• Reuters


When Prime Minister Shinzo Abe launched his three-pronged program to revive Japan’s stagnant, deflationary economy three years ago, the stock market cheered every step along the way.

Not any more.

The “third arrow” of Abenomics — reforms to make the economy more productive — is barely a work in progress, but Abe got straight to work on the first two, fiscal expansion and monetary stimulus, with the enthusiastic support of a new governor at the Bank of Japan, Haruhiko Kuroda.

In the first year of the program, the Nikkei index jumped nearly 60 percent, drawing in a net ¥15 trillion ($128 billion) in foreign cash. Enthusiasm for Kuroda’s bold stimulus, in particular, was strong, with each of his first two money-printing announcements prompting a 7 percent weekly surge.

His decision last week to introduce negative interest rates was equally bold, and quite unexpected, but as Abe’s arrows have sailed wide of their target, investors have sat on their hands.

“The market’s reaction is getting duller day by day. The negative interest rates boosted the market only for two days,” said Norihiro Fujito, senior investment analyst at Mitsubishi UFJ Morgan Stanley Securities, and trading data show even that was down to short-term “gamblers,” he added.

A week later, even those gains are gone, as foreign investors withdrew a net ¥207 billion from the market, taking their total for 2016 to more than ¥1 trillion. U.S.-based Japanese stock funds also saw an outflow in the week that ended Feb 3.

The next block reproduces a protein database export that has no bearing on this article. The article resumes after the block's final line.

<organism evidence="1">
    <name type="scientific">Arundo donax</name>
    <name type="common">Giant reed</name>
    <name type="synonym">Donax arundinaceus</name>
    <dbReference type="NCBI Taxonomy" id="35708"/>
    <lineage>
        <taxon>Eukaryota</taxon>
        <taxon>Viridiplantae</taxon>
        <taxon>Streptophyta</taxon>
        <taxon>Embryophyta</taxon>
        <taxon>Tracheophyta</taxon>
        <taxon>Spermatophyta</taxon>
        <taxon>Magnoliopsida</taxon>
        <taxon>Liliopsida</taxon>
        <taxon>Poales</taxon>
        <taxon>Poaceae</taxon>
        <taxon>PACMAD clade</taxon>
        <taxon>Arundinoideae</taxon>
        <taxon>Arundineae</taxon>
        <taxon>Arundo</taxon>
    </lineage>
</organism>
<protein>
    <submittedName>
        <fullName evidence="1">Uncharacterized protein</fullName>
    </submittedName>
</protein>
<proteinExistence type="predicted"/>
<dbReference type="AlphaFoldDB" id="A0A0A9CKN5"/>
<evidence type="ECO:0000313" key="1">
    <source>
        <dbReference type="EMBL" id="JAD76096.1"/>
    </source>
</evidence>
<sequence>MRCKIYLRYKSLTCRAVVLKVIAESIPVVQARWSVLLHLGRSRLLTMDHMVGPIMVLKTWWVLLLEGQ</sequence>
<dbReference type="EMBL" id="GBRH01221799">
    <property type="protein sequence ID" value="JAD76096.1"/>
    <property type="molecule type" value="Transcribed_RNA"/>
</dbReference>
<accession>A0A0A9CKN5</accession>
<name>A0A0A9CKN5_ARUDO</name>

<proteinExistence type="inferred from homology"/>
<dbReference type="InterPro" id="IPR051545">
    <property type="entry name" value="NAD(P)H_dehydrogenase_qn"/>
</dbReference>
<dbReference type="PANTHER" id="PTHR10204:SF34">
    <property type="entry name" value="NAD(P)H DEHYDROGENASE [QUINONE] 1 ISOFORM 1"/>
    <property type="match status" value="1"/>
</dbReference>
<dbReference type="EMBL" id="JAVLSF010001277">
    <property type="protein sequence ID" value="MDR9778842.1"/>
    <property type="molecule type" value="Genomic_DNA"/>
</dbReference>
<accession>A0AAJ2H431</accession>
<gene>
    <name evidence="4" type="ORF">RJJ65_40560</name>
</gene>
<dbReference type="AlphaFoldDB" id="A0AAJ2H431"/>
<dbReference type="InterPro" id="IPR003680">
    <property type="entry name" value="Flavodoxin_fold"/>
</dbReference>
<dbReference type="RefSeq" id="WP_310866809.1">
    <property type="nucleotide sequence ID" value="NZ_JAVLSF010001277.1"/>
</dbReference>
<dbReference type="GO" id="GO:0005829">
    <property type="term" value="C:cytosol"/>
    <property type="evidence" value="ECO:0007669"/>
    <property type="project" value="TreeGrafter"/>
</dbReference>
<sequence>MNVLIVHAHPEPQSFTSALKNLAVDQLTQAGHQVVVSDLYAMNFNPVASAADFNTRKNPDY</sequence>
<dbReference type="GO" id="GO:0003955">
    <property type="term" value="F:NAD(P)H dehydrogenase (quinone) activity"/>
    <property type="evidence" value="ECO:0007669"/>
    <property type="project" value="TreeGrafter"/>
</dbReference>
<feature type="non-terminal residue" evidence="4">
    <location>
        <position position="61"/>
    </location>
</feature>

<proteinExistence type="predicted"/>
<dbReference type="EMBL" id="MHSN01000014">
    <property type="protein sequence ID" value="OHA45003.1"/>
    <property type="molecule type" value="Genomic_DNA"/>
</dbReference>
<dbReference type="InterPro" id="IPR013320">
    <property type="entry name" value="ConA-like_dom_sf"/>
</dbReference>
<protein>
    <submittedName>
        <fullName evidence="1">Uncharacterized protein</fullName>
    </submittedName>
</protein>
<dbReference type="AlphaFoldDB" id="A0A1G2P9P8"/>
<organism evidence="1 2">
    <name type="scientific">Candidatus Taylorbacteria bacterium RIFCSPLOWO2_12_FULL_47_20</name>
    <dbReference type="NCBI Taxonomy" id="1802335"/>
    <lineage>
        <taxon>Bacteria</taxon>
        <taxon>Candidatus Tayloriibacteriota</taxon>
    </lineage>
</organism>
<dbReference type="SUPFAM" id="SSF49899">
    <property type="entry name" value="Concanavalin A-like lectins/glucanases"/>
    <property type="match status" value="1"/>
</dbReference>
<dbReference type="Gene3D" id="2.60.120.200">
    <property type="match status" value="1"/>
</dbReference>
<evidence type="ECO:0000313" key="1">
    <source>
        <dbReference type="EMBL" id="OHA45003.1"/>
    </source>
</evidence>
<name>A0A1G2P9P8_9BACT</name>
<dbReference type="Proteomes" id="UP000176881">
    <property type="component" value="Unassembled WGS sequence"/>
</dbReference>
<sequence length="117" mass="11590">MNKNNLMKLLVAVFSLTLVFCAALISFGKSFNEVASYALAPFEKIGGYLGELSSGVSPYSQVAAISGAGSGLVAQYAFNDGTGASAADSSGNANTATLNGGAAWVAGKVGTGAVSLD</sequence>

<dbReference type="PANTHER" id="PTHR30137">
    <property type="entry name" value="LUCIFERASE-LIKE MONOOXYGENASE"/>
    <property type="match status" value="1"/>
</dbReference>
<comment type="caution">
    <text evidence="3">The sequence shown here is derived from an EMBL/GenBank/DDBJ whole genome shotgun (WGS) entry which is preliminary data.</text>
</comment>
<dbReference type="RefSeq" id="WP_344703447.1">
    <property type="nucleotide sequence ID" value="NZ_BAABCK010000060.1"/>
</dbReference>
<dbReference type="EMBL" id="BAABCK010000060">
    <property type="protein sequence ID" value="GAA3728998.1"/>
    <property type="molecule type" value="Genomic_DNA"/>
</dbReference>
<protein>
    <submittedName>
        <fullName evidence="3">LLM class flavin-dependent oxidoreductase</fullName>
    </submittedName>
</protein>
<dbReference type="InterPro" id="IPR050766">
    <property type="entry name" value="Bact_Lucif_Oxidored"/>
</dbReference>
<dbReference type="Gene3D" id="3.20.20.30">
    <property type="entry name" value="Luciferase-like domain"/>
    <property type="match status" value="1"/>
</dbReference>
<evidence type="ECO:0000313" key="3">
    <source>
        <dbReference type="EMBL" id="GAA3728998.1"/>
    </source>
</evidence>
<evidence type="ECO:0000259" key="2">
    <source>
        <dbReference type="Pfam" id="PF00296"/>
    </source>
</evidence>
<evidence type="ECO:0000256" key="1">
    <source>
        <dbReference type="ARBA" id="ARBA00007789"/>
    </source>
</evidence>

Though the Nikkei is up about 36 percent since Kuroda was appointed in March 2013, the yen has weakened from 95 to nearly 117 to the dollar over that period, so in dollar terms it is up only 10 percent, less than half the rise seen on the U.S. S&P 500 index.

It is hard to fault foreign investors’ pessimism, when Abenomics has failed in its principal aims to shake off two decades of deflation and flat growth.

Many economists expect last quarter’s GDP data, due later this month, to show a contraction, the fifth in the last nine quarters.

Kuroda’s primary goal, to achieve 2 percent growth in prices, is as far away as ever, with core inflation stuck around zero as oil prices tumble.

Despite the easing, the yen is near its strongest level in more than a year, dimming the prospects for exporters.

The headwinds, such as a slowdown in China, weak external demand and the oil market rout, are mainly beyond the control of Abe and Kuroda.

But that is why investors think Japanese policymakers are pushing against a piece of string, despite Kuroda’s defiant talk that there is no limit to monetary easing.

“Negative rates will do little to enhance prosperity and economic growth … They are a means to depreciate the currency and boost asset prices to some extent. But the global economy is already rather weak,” said Michael Kretschmer, chief investment officer at Pelargos Capital in the Hague, Netherlands.

Some investors are pinning their hopes on Abe’s third arrow, structural reforms such as addressing labor market rigidity.

But they are not holding their breath.

“Real economic reform will only make a difference in the longer term. So I can only hope that Abenomics doesn’t lose momentum,” said Hannah Cunliffe, senior portfolio manager at Union Investment in Frankfurt.

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